While the shifting political landscape and subsequent tension between America and China is no secret, the ripple effect is harder for the average citizen to perceive—especially when those ripples aren’t yet affecting their wallets.
With the current administration’s implementation of tariffs on certain Chinese imports, however, the corresponding tension could very well impact the average consumer in America sooner rather than later.
SEMI, an association concerned with the global electronics supply chain, has been monitoring this situation and is concerned by the possible disruption of the market—a disruption that would not only be difficult for consumers but possibly also damage global market access that is integral in retaining free and open trade.
So, how do these rising trade tensions between the United States and China affect the global electronics supply chain and how might they impact consumers? While the true answer is highly complex and dependent on a myriad of factors, we’ve highlighted the most likely scenarios below.
It is now common knowledge that many different consumer goods are either completely or partially manufactured in China. This may be impactful in its own right, but the consequences of trade tensions are even more dire when you consider the extent to which our every-day lives are largely dependent on Chinese-manufactured goods. While the new tariffs are designed to omit consumer goods imported from China, such as Apple products, they also stand to impact the semiconductor industry. This could certainly be felt by consumers, because semiconductors are integral in producing essential electronic circuit components, which are found in a wide range of consumer electronics, such as your smart phone or computer.
When the cost of semiconductors rises, the cost of electronic circuits is also likely to go up, making it likely that consumer electronics would become more expensive to produce and to buy. In other words, the average consumer may not see an immediate change, but in the long-term, the prices on consumer electronics could very well trend upward.
While the tariffs themselves could cause substantial changes in the global electronics supply chain, China’s response to those tariffs could be the true catalyst to monumental shifts. Responses may not be limited to increased taxes and regulations on United States goods, either.
Large scale boycotts of American-made products are a real possibility. Because China’s media is state-run, a boycott could be widespread and highly effective.
China could also intentionally slow down the approval of international business transactions. This form of retaliation can have a tremendous impact on U.S. companies that conduct business with Chinese corporations. In fact, even companies that rely on Chinese manufactured goods to a small extent could face massive changes, either in price, or in reworking their global supply chain, or both.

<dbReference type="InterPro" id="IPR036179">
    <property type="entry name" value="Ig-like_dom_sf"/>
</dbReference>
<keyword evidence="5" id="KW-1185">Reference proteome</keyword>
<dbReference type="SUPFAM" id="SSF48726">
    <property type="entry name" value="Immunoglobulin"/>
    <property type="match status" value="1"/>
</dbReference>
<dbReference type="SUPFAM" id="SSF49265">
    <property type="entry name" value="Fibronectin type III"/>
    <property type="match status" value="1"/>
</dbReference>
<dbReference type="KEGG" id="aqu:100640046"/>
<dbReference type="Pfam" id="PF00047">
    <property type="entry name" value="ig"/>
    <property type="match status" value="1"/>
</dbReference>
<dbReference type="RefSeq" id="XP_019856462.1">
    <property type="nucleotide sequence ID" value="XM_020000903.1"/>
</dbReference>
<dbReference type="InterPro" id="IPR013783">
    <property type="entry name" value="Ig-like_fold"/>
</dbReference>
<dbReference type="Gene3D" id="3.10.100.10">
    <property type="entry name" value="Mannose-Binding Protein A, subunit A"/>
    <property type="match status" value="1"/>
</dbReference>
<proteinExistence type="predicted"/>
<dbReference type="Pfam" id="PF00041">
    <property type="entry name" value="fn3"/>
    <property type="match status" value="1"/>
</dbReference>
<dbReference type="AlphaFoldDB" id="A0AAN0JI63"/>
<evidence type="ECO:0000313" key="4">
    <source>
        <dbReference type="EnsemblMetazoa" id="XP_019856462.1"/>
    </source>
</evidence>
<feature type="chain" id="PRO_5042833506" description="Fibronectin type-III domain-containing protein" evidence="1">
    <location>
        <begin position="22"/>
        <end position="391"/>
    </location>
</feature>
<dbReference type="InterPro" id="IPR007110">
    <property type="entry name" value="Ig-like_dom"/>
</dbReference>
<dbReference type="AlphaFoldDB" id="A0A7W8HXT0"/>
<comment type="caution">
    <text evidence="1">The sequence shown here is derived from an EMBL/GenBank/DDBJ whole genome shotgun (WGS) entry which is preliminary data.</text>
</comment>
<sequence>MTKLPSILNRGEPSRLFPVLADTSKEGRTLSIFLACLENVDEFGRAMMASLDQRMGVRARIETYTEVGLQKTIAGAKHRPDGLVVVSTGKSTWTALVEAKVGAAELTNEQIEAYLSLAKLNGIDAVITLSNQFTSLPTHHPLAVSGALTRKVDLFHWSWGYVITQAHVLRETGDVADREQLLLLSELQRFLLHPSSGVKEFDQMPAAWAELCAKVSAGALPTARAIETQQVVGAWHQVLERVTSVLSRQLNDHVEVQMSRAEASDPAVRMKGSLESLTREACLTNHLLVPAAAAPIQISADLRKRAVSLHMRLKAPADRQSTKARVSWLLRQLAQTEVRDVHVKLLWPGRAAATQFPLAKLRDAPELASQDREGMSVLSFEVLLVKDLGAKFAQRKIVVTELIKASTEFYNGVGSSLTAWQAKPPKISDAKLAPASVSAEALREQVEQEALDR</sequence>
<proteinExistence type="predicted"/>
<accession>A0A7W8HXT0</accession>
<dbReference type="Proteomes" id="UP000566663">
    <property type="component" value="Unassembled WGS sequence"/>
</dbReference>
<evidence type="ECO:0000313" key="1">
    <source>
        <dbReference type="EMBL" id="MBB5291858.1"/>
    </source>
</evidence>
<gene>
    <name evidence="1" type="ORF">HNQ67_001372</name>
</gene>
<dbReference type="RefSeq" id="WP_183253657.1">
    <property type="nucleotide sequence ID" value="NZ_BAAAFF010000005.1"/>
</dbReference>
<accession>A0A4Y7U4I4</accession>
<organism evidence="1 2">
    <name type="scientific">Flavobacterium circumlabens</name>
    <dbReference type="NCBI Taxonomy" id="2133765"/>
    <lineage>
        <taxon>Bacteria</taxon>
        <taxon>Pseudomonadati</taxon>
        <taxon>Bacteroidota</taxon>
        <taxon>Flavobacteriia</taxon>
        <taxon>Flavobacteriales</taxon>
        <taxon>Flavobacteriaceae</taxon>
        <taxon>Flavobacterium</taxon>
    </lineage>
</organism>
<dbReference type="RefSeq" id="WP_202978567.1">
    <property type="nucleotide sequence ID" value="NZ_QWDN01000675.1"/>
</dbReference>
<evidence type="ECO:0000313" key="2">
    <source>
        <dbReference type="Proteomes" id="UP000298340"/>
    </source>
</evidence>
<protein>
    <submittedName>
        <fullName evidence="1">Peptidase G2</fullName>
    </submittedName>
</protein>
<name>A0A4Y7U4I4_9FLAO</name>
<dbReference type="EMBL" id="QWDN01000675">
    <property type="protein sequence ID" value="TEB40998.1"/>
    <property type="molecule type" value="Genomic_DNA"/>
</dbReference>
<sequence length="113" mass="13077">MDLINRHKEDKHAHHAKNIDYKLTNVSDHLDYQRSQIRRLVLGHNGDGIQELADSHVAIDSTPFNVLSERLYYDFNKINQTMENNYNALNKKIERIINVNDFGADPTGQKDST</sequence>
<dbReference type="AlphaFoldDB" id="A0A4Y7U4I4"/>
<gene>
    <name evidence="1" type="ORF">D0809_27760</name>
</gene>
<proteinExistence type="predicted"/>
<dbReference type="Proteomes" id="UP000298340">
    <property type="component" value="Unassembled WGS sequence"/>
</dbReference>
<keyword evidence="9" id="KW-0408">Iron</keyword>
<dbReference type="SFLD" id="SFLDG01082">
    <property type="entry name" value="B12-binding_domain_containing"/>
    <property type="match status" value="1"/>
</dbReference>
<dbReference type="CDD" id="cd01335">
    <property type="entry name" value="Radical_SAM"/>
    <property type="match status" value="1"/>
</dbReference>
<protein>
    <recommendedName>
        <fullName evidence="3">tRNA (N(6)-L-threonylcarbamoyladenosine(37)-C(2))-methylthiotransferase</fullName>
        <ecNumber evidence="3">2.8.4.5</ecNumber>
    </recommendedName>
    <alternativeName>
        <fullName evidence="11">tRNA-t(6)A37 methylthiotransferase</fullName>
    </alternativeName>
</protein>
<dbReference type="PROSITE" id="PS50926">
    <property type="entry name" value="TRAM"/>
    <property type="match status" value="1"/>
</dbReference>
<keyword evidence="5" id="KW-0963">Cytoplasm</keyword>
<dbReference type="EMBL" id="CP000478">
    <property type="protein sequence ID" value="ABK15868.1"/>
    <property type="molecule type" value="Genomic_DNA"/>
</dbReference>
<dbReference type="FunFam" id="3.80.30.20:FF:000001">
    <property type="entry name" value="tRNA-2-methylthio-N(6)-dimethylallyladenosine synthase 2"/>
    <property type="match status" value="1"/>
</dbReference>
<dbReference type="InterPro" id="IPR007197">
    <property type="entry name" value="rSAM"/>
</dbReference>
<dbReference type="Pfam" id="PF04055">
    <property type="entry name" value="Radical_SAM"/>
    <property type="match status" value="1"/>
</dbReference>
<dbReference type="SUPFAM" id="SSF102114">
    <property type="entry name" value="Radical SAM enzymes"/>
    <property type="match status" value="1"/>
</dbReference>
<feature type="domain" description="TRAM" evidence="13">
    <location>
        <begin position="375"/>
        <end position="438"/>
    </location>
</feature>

This scenario is not purely hypothetical either, as China has used these anti-tariff tactics before. At the least extreme, consumers in the U.S. might see a slight increase in the price of manufactured goods, and corporations might have to re-work their supply chain. At the most extreme, international trade and foreign investments could be stunted for decades to come.
United States supply
While imports from China are important and certainly at the forefront of the trade tension, exports from the United States to China are also in question. Where China’s physical goods are integral to U.S. consumer goods, hardware, software, and services from the U.S. are integral to the creation and innovation of exportable products in China.
With new restrictions in place, certain hardware, software, and service elements are more difficult to trade among businesses. This results in businesses searching for alternatives in these areas, leading to interruptions in the global electronics supply chain, a more complicated production process, and potentially higher prices on the consumer end. In short, both U.S. and Chinese businesses stand to suffer from new tariffs and heightened trade conflict.
While the United States and China are at the center of this issue, it truly impacts the world on a global scale. While it may be difficult to predict the precise impact, as the globe continues to grow more connected and the importance of technology incraeases, the changes are bound to be felt not just in the United States and China, but worldwide. As we begin to learn more about the exact ramifications of this conflict, manufacturers will be forced to carefully examine their current supply chain. In order to sustain profitability, significant changes may be required.
Currently, the global supply chain runs through China, and some claim that China has “weaponized” its dominance. Perhaps this trade tension will weaken China’s dominance in global manufacturing. It will certainly be interesting to see if this conflict will result in a shift in power and influence global manufacturing.